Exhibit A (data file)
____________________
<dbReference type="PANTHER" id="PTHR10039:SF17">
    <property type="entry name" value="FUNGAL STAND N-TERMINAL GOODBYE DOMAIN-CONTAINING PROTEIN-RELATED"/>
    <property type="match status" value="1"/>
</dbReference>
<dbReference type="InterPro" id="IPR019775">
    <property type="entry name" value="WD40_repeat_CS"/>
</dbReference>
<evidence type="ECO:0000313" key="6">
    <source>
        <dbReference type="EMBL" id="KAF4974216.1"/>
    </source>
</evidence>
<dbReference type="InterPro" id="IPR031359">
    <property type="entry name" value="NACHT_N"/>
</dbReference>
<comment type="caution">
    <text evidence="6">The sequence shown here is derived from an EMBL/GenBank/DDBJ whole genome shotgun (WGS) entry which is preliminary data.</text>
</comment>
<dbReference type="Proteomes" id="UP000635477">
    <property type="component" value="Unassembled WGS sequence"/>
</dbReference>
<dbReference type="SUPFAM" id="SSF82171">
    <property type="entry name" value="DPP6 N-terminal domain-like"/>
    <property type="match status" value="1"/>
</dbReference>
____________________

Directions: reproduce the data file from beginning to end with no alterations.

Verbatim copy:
<dbReference type="PANTHER" id="PTHR10039:SF17">
    <property type="entry name" value="FUNGAL STAND N-TERMINAL GOODBYE DOMAIN-CONTAINING PROTEIN-RELATED"/>
    <property type="match status" value="1"/>
</dbReference>
<dbReference type="InterPro" id="IPR019775">
    <property type="entry name" value="WD40_repeat_CS"/>
</dbReference>
<evidence type="ECO:0000313" key="6">
    <source>
        <dbReference type="EMBL" id="KAF4974216.1"/>
    </source>
</evidence>
<dbReference type="InterPro" id="IPR031359">
    <property type="entry name" value="NACHT_N"/>
</dbReference>
<comment type="caution">
    <text evidence="6">The sequence shown here is derived from an EMBL/GenBank/DDBJ whole genome shotgun (WGS) entry which is preliminary data.</text>
</comment>
<dbReference type="Proteomes" id="UP000635477">
    <property type="component" value="Unassembled WGS sequence"/>
</dbReference>
<dbReference type="SUPFAM" id="SSF82171">
    <property type="entry name" value="DPP6 N-terminal domain-like"/>
    <property type="match status" value="1"/>
</dbReference>